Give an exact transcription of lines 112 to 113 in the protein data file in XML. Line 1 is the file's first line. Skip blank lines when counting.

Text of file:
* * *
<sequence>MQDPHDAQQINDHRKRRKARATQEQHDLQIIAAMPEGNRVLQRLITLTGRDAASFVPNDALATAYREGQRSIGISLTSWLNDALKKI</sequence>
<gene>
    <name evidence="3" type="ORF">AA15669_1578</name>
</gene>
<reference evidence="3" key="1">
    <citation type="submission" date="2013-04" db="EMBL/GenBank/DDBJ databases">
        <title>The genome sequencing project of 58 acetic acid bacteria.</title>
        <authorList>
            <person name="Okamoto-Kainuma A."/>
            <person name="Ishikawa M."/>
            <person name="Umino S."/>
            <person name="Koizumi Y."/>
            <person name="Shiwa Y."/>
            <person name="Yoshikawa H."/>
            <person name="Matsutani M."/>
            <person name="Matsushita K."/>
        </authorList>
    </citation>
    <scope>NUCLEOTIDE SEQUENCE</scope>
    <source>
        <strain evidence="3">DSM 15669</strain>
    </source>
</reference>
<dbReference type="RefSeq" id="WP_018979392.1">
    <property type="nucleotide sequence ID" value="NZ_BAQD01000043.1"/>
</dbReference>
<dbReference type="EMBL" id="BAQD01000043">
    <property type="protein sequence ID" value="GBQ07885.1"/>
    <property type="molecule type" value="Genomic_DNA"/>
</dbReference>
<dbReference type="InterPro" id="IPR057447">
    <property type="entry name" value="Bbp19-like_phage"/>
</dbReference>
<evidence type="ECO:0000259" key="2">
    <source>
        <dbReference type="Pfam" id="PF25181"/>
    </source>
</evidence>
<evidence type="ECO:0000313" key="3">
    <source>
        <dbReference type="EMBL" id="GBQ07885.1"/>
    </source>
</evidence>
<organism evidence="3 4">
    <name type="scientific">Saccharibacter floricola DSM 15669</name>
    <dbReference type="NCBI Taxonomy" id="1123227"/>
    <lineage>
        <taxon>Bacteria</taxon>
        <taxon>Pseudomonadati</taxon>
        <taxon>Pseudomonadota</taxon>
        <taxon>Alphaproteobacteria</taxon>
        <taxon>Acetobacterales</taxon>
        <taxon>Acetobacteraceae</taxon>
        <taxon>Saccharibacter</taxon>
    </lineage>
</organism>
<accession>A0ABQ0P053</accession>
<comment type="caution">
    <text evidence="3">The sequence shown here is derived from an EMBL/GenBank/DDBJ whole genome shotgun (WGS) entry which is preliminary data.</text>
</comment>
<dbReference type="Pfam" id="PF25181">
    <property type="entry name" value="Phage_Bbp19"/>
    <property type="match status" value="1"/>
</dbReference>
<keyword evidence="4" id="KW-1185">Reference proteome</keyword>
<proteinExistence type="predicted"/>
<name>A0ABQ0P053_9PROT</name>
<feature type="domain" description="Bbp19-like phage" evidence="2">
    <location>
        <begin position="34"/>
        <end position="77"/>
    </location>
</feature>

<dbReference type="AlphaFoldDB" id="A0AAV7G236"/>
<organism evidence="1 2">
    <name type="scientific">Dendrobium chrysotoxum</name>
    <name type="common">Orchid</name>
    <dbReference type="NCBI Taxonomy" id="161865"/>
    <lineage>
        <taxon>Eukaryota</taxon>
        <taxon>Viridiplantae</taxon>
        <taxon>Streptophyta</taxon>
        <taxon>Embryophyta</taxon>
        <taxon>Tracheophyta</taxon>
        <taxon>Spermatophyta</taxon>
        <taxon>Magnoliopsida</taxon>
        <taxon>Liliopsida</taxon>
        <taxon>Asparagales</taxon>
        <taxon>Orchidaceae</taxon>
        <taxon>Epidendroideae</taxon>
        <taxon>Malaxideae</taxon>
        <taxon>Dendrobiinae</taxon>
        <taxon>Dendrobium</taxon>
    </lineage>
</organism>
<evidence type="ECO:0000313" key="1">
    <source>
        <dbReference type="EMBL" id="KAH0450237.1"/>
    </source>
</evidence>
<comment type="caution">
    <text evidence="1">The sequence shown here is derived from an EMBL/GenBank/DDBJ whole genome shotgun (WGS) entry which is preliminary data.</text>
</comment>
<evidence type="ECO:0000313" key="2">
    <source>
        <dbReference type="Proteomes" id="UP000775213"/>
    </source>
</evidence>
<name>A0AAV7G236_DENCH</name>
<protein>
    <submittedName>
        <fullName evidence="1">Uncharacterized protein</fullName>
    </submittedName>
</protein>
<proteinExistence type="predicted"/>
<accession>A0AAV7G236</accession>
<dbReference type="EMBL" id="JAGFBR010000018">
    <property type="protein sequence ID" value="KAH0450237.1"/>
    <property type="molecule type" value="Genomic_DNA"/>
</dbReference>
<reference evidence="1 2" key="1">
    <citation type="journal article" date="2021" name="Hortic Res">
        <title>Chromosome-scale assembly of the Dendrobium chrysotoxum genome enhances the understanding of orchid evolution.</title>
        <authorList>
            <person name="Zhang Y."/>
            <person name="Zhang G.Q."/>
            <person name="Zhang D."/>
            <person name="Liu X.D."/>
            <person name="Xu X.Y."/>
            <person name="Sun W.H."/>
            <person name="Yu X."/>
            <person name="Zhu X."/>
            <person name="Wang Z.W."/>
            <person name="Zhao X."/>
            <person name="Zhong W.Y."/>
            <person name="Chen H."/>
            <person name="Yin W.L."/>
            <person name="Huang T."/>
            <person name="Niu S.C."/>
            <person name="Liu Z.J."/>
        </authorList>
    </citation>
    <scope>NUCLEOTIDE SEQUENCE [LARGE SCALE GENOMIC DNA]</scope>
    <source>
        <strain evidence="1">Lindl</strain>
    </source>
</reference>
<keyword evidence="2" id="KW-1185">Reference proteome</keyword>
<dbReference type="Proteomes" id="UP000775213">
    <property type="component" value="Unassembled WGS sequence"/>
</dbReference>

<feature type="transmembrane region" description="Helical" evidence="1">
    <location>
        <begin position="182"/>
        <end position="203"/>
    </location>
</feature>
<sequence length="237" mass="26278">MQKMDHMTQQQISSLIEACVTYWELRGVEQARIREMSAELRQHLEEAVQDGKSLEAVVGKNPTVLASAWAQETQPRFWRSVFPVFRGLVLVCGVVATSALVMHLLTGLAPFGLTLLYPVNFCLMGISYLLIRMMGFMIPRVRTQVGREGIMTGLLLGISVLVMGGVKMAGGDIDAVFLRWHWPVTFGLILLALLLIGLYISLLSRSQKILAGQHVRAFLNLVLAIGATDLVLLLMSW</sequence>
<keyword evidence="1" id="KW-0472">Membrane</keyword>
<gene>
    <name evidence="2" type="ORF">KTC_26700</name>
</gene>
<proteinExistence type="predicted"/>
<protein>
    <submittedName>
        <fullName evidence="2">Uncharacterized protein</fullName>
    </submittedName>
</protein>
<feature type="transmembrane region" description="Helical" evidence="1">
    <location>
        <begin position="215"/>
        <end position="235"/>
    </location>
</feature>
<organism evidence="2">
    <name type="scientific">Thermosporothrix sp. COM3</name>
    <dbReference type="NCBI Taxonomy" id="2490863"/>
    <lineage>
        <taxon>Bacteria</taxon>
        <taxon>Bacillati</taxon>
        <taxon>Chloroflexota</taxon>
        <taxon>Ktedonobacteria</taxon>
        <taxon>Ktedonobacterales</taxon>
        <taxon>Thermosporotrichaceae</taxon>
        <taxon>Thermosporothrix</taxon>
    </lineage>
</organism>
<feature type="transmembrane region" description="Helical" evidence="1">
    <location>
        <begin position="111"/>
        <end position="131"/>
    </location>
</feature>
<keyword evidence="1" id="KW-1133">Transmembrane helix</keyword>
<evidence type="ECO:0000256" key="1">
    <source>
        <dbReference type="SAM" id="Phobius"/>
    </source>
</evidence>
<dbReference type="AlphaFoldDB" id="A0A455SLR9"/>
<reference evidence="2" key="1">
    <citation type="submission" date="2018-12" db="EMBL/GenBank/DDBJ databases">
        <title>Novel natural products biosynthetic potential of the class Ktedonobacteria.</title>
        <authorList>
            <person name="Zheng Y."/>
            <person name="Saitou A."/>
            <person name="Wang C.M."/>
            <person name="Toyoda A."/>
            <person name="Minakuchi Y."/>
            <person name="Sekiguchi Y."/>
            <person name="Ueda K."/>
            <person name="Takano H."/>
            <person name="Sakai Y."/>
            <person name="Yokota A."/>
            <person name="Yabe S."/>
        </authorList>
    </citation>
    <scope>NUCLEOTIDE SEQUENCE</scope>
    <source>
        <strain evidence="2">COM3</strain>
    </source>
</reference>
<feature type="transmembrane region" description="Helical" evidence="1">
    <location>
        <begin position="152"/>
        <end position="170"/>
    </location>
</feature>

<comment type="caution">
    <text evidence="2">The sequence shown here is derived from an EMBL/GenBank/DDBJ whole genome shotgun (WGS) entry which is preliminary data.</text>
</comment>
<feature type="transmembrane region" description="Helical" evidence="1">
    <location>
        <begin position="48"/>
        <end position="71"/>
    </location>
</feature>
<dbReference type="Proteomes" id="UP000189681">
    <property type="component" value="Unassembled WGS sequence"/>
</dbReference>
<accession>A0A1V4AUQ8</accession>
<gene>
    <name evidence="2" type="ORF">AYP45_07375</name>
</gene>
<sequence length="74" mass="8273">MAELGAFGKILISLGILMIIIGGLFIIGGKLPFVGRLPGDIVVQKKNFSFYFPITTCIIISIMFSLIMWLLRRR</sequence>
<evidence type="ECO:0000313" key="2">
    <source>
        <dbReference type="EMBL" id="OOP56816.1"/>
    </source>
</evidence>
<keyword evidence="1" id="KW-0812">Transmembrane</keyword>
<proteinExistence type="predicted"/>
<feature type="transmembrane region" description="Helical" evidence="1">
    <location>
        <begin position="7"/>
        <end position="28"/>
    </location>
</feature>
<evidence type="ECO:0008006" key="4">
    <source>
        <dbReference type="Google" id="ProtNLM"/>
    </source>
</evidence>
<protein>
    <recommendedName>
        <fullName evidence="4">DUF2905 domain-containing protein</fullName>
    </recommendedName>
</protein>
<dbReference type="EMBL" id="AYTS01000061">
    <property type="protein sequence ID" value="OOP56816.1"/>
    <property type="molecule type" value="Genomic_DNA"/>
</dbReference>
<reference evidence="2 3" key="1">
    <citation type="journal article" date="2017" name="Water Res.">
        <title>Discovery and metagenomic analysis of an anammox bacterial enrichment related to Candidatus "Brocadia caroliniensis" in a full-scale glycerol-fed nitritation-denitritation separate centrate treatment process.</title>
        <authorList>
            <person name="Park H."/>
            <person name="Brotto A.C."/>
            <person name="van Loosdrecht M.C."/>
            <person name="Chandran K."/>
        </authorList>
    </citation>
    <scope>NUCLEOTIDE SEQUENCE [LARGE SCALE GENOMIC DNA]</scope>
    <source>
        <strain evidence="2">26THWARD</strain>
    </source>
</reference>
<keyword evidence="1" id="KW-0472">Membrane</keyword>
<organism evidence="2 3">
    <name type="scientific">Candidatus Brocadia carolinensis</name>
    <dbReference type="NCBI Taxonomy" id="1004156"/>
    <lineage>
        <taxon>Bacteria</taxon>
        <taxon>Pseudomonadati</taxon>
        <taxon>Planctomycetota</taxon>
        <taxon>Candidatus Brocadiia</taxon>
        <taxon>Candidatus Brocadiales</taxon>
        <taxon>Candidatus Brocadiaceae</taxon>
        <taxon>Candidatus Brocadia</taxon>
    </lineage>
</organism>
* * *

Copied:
        <fullName evidence="1">Uncharacterized protein</fullName>
    </submittedName>